The country also has certain voluntary ESG disclosures and guidelines in place to encourage companies to adopt transparency measures.
There is not a lot of data with respect to ESG regulations in Russia with the sustainable financial market said to be at a very early stage. While Russia may not have specific ESG regulations, it does have general environmental and social legislation that applies to various industries.
In China, a solid environment protection system has been established. In ESG- oriented regulations, the China Securities Regulatory Commission has made a series of regulations on environmental information disclosure for listed companies. The Asset Management Association of China released the Research Report on Chinese Listed Companies’ ESG and Green Investment Guidelines (Trial), establishing a core index system to measure listed companies’ ESG performance. In 2019, the Shanghai Stock Exchange issued the Listing Rules of the Shanghai Stock Exchange Science and Technology Innovation Board to clarify the information disclosure requirements for ESG.
However, at present, most Chinese enterprises still have low requirements for implementing ESG, and the disclosure of ESG data still lacks certain standards.
Regulation has been a key driver of ESG integration in South Africa.
● The Pension Funds Act, 1956 requires a pension fund, as well as its board to “before investing in and whilst invested in an asset consider any factor which may materially affect the sustainable long-term performance of the asset including, but not limited to, those of an ESG character. However, it does not prescribe what ESG factors must be considered.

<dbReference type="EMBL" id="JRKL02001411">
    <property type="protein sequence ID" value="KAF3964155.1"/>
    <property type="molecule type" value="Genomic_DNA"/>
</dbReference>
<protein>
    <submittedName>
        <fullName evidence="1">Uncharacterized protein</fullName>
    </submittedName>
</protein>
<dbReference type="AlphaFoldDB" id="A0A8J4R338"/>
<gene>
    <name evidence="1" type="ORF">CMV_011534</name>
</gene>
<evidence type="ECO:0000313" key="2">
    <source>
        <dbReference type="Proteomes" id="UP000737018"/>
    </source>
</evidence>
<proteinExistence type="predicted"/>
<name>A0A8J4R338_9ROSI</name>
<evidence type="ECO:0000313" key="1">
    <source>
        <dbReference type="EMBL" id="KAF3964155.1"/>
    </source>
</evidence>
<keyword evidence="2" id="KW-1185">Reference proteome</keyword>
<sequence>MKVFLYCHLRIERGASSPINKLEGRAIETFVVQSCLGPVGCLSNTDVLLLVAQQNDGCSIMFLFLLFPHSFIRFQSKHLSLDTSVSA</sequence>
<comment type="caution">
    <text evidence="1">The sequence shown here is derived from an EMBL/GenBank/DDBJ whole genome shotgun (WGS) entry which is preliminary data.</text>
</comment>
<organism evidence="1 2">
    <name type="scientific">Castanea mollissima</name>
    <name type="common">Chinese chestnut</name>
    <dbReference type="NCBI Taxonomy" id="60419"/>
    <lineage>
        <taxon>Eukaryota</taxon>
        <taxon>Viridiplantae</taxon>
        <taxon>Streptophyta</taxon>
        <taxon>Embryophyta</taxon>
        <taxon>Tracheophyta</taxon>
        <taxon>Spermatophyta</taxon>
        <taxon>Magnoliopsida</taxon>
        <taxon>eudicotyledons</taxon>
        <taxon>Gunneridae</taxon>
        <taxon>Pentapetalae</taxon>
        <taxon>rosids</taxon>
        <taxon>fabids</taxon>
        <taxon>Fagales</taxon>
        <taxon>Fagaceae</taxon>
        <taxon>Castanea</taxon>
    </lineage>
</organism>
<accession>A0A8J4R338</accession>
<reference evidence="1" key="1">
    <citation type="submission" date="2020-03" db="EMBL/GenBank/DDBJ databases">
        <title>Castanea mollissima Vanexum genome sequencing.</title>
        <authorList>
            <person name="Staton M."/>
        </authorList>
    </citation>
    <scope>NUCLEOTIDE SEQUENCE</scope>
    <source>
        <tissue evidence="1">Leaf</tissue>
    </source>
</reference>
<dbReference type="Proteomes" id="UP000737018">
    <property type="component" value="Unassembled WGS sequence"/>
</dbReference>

● JSE-listed companies are subject to general continuing disclosure obligations under the JSE Listings Requirements, which apply to financially material ESG issues. JSE-listed companies have to annually report, on an “apply and explain” basis, the extent to which they have complied about how an organization’s strategy, governance, performance and prospects, in the context of its external environment, lead to the creation of value in the short, medium and long term.
Voluntary guidelines also supplement ESG-related regulation that seeks to guide institutional investors in developing and implementing sustainable and long-term investment strategies
In June 2023 the International Sustainability Standards Board (ISSB) issued its first two IFRS Sustainability Disclosure Standards, IFRS S1 General Requirements for Disclosure of Sustainability-related Financial Information and IFRS S2 Climate-related Disclosures.
IFRS S1 builds upon the Integrated Reporting framework and emphasizes the need for consistency and connection between financial statements and sustainability reporting. Users of the standards are expected to explain the linkages between information and use consistent assumptions. On the other hand, IFRS S2 incorporates the recommendations and guidance of the Task Force on Climate-Related Financial Disclosures (TCFD), covering governance structure, strategy, risk management, and metrics/targets related to climate-related issues.
While ISSB standards are voluntary, the possibility of jurisdictional adoption in specific regions may require firms to report in line with the new standards.
Sustainability is no longer about values. It is now about value.
That's what Emmanuel Faber mentioned, upon the launch of the IFRS Foundation sustainability standards. But how exactly does it work?